"The visa technology that is going to be used is fairly similar to the one you have in passports," says Jean-Claude Deturche, vice president of marketing for France-based smart card vendor Axalto. The main difference is that the chip will have to be packaged so that it can be contained in a paper visa, rather than in a thicker page in a passport book.
He says for countries that plan to put the chip into the back cover of the passport the standard thickness of the cover will be at least double today's 350 microns to support the inlay consisting of a contactless chip, antenna and packaging. The inlay itself will be 350 microns thick, Deturche says. He says the visa, today 100 microns thick, will become 350 microns thick to hold an inlay of no more than 250 microns.
The EU has mandated a common standard for all member countries' electronic passports, and release of that standard is expected by December. Some observers believe fingerprints will be optional on EU passports, even though they are required on visas and residency permits.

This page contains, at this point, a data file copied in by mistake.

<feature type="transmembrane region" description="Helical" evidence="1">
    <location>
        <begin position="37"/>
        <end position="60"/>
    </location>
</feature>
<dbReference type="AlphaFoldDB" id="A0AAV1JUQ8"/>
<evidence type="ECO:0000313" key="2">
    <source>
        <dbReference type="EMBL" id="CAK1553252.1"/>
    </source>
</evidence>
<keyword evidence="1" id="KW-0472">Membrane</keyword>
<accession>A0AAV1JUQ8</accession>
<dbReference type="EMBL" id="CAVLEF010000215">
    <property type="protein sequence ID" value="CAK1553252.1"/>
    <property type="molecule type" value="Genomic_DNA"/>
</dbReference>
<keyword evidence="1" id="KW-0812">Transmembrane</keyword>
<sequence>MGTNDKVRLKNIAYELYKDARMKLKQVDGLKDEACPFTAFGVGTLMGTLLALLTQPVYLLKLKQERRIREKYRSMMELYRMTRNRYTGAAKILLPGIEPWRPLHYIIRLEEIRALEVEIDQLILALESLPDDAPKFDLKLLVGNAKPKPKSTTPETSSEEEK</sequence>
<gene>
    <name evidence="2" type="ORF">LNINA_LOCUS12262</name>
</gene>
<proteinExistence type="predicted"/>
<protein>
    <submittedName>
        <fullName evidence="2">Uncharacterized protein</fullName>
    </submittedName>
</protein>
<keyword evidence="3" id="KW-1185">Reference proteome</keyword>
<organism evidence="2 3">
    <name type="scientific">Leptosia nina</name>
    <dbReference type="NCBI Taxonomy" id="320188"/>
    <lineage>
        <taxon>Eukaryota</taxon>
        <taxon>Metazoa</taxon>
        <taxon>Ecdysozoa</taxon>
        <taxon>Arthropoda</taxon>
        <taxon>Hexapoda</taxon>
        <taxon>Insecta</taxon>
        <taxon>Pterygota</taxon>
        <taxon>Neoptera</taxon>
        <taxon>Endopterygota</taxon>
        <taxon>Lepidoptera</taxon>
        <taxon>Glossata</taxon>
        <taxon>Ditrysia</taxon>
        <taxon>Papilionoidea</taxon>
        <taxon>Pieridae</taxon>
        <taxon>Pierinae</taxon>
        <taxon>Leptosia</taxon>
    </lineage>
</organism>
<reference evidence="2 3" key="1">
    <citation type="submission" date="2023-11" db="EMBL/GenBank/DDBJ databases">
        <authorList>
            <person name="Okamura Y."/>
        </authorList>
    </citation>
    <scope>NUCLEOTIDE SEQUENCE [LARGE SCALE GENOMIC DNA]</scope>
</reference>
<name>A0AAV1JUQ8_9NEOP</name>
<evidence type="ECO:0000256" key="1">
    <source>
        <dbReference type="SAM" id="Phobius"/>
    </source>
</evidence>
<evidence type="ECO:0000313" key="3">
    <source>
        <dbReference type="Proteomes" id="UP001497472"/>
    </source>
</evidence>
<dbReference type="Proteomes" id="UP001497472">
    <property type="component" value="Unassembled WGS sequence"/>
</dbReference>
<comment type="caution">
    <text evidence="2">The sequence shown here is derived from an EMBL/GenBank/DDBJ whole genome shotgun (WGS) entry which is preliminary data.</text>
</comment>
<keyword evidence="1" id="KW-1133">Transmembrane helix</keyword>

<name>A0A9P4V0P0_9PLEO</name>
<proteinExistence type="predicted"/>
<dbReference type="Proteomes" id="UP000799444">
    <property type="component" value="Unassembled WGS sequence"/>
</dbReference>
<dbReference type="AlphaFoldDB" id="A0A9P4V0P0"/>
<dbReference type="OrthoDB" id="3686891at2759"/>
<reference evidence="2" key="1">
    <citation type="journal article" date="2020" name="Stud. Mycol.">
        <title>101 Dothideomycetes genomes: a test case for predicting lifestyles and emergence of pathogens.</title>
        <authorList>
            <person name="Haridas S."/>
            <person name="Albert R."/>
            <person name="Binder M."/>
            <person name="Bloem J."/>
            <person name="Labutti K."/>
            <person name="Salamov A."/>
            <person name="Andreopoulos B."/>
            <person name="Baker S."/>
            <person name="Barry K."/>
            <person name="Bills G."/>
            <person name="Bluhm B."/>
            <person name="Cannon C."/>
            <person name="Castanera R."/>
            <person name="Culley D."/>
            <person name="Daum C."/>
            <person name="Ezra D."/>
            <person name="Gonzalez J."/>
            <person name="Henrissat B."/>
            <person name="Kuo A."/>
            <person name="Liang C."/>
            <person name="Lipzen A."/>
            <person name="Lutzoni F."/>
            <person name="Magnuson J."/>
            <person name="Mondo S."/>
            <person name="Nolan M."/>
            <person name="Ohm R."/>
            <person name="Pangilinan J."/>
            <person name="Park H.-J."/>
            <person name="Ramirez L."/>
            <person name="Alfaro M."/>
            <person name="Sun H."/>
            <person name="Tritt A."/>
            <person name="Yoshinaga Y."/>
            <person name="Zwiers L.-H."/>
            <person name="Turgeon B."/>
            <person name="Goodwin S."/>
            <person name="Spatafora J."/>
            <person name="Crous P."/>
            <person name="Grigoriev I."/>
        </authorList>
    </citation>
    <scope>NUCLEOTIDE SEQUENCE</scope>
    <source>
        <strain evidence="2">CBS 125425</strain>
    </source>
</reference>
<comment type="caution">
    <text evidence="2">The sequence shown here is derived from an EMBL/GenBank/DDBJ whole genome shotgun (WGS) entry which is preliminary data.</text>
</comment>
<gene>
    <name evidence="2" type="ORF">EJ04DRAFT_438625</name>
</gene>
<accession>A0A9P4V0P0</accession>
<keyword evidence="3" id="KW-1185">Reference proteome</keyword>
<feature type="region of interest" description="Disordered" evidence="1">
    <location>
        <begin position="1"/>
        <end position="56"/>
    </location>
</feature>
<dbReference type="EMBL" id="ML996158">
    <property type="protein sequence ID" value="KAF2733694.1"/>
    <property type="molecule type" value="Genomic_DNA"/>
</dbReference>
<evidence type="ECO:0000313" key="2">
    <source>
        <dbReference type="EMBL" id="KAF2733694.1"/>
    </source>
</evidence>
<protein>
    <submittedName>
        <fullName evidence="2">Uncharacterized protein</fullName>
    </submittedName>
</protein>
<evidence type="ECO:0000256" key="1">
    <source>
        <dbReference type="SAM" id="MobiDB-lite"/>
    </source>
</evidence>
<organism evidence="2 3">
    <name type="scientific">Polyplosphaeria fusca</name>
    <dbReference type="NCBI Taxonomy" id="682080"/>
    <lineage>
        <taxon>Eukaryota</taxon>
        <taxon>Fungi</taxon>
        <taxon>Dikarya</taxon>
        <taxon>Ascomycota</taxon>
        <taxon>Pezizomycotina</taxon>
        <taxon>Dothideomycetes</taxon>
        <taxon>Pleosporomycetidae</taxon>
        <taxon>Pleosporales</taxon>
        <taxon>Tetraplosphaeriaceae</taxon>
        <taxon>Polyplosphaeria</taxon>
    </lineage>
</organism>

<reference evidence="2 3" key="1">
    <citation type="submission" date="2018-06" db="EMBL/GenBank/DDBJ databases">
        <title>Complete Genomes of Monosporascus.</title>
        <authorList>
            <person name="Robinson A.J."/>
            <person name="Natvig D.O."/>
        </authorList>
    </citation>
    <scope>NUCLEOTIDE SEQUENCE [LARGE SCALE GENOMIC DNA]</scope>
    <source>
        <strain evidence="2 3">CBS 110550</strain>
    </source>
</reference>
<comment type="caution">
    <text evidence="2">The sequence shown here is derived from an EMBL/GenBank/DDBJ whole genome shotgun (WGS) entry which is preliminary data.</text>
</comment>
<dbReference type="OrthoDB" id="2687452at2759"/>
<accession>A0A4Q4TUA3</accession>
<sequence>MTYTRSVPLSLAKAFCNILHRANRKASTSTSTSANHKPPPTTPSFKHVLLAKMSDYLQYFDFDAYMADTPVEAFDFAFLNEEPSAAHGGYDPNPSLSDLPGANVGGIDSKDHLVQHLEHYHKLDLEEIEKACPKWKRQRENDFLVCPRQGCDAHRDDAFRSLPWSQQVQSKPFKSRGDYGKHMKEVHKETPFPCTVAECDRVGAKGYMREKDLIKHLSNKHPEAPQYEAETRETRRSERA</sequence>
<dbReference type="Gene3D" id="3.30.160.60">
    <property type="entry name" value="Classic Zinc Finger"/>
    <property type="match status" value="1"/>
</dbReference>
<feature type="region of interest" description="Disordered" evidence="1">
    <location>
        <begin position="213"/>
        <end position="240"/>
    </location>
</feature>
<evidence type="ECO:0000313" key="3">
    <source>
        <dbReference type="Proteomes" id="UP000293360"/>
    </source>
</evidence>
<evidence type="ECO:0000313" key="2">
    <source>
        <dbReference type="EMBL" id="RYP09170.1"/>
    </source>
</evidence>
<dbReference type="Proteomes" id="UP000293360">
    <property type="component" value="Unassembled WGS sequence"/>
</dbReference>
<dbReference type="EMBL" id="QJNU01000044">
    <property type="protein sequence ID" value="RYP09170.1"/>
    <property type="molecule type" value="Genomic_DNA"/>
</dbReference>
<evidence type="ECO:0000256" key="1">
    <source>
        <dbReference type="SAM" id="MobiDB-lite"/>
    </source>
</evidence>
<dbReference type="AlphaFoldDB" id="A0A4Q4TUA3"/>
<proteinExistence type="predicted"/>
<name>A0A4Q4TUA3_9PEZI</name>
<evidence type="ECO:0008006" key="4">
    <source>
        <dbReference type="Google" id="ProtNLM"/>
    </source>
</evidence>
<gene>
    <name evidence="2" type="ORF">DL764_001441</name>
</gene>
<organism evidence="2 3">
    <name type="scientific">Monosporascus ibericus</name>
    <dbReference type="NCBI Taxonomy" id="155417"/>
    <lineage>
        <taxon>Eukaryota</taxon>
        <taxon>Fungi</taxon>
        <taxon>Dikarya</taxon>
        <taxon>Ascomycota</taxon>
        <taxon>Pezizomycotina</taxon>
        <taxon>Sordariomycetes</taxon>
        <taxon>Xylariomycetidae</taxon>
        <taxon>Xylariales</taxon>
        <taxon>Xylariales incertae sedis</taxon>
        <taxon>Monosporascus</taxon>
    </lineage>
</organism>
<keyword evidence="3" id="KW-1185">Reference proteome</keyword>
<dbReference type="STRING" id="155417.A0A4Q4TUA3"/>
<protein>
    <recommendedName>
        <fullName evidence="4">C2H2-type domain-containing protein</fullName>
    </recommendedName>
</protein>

Much To Be Done
What all these projects have in common are potentially high volumes and relatively short deadlines. That combination has had vendors working overtime to develop new products and enhance old ones. Meanwhile, government officials and their consultants have been trying to fit the pieces together to meet their needs.
One new requirement that emerged quickly was for contactless chips with more memory. Until ICAO chose contactless chips for passports, the largest radio frequency chips had 8 kilobytes of rewriteable memory. But ICAO says 32K is the minimum needed for a passport, 64K is preferable and more room may be needed soon as nations make more use of biometrics.